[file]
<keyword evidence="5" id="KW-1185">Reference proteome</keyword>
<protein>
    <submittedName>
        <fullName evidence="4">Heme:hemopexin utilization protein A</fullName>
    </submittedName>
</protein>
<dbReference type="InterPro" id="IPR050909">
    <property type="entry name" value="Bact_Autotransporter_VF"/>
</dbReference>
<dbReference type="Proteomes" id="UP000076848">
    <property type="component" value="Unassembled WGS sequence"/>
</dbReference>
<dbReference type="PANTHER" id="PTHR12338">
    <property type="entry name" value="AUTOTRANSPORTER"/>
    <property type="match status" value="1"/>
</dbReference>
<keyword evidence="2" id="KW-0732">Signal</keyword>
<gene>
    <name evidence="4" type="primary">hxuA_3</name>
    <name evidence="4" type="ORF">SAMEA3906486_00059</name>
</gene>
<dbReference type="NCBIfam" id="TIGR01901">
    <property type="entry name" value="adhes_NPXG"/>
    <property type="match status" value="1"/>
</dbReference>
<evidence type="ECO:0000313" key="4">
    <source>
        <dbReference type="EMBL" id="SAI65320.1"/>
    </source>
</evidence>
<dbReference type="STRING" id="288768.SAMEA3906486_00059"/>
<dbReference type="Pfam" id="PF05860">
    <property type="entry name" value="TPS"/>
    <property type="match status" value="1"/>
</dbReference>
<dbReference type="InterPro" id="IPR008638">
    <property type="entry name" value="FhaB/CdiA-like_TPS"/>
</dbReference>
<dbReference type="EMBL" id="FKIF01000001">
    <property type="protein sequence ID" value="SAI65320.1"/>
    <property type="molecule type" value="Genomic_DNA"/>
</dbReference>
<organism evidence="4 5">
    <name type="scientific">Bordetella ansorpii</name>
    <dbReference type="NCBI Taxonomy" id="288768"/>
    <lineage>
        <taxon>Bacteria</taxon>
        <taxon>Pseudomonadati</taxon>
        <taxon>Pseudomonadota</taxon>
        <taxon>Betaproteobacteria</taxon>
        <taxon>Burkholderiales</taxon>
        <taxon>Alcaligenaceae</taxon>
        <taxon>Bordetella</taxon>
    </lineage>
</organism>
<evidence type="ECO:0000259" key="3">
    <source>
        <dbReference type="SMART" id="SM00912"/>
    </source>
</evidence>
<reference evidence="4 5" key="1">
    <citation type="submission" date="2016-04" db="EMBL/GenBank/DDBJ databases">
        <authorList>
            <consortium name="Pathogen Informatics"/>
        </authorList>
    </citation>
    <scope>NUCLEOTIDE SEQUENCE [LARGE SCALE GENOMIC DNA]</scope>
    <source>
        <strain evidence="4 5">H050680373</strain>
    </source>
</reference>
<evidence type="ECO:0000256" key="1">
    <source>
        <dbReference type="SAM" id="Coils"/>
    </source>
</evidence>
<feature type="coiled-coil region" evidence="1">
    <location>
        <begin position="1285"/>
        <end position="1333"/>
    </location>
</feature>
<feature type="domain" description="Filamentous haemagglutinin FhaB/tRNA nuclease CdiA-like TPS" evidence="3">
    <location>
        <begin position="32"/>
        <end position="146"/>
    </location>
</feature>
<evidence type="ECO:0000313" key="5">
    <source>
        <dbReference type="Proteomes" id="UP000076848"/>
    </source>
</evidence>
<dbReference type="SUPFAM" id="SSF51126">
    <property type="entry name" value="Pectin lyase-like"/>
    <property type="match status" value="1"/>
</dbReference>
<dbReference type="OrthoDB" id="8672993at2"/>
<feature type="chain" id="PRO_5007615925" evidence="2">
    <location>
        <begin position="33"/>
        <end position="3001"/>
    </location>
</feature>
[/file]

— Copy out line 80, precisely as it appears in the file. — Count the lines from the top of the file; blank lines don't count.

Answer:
        <end position="1333"/>